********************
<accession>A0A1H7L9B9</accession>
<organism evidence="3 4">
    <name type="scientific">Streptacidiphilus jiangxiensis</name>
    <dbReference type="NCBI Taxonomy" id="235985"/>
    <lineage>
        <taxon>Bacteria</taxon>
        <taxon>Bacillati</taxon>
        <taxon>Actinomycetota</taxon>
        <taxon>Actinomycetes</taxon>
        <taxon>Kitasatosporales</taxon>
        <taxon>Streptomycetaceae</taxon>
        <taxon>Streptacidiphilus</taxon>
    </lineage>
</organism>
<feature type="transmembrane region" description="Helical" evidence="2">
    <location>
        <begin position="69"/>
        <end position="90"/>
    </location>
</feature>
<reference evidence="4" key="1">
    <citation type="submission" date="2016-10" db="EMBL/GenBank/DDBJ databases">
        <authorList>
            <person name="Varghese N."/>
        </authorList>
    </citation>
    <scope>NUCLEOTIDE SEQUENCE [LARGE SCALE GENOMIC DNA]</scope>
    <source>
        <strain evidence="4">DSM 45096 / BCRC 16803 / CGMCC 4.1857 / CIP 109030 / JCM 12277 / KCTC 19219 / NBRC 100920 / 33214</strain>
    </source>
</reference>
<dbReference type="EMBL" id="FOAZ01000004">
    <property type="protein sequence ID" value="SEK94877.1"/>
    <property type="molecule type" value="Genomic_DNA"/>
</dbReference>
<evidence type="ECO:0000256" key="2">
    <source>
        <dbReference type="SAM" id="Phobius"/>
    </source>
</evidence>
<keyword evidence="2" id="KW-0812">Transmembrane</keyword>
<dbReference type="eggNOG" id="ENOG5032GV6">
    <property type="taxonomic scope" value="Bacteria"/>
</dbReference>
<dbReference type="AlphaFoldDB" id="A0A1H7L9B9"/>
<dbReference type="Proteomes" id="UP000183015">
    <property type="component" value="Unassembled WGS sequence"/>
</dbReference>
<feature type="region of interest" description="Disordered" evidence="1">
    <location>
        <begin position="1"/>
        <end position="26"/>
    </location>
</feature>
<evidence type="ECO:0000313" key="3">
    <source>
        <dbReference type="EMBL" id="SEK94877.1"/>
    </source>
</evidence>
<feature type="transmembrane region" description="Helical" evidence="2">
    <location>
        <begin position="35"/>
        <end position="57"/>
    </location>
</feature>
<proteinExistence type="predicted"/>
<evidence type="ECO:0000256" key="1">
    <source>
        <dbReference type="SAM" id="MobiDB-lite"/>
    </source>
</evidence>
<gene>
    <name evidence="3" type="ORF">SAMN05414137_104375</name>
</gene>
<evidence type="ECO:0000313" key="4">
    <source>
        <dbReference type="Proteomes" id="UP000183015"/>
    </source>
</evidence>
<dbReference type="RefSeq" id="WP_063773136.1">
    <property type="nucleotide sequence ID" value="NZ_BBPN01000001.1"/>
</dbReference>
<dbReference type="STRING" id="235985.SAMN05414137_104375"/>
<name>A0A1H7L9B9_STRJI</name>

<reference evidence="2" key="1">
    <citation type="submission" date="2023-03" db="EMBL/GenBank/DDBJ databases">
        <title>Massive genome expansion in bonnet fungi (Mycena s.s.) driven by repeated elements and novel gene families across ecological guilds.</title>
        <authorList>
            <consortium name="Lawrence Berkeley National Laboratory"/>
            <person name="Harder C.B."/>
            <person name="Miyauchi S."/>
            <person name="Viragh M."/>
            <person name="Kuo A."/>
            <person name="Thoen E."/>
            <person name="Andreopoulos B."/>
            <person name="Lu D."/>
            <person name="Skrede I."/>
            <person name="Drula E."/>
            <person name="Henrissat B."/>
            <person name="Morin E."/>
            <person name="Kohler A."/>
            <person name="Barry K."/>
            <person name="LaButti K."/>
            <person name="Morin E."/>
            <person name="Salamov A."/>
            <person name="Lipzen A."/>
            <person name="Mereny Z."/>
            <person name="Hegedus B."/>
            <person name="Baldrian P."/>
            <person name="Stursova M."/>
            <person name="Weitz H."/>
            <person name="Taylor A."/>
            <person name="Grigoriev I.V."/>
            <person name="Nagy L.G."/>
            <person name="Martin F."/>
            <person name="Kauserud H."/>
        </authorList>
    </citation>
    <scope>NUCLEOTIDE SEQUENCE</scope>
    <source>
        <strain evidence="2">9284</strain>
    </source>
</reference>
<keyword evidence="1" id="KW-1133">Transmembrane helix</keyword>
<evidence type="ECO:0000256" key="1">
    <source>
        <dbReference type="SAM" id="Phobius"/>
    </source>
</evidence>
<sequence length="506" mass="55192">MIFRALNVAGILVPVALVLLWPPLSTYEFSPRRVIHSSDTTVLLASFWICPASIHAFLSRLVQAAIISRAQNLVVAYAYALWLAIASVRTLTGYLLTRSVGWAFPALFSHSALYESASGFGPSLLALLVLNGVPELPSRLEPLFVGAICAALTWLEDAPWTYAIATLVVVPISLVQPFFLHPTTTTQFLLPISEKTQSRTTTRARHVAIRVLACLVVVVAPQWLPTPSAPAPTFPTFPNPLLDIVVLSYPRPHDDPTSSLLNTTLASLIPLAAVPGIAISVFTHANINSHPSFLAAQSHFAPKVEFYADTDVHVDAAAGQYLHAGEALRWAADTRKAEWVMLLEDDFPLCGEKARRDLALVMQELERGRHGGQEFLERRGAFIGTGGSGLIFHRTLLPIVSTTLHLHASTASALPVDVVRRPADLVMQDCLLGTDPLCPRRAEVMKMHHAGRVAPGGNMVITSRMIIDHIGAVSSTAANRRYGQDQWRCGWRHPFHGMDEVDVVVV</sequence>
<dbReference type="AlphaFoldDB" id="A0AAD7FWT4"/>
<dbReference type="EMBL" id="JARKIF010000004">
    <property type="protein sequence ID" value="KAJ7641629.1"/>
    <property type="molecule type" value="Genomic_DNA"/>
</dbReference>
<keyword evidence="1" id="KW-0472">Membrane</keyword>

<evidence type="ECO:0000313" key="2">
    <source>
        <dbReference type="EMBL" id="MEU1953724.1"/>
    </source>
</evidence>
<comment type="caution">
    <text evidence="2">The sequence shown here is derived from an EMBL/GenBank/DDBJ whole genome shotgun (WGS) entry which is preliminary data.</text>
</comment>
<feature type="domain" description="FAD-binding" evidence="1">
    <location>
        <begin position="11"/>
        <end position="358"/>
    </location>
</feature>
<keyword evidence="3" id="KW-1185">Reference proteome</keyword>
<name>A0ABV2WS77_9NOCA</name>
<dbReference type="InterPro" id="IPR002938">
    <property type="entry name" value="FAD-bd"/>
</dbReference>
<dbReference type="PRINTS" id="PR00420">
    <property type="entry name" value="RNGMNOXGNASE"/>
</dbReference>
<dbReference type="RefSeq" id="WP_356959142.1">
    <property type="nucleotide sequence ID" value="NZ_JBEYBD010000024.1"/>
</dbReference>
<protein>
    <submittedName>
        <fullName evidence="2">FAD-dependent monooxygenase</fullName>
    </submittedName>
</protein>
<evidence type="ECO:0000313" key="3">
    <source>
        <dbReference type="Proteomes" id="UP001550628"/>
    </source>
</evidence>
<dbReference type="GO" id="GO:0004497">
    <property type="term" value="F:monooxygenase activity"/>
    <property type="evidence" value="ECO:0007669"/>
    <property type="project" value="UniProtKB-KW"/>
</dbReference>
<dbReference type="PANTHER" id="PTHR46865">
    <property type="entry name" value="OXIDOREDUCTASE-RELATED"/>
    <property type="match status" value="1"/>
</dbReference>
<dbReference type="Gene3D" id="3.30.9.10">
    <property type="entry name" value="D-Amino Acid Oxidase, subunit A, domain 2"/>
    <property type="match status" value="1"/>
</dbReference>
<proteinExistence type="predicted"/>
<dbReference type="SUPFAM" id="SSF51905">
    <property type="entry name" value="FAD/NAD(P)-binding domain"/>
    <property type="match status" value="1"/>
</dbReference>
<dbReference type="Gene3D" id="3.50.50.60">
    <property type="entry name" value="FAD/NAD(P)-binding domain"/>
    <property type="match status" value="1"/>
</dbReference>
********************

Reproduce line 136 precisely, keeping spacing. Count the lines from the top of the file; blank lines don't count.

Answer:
<keyword evidence="1" id="KW-0472">Membrane</keyword>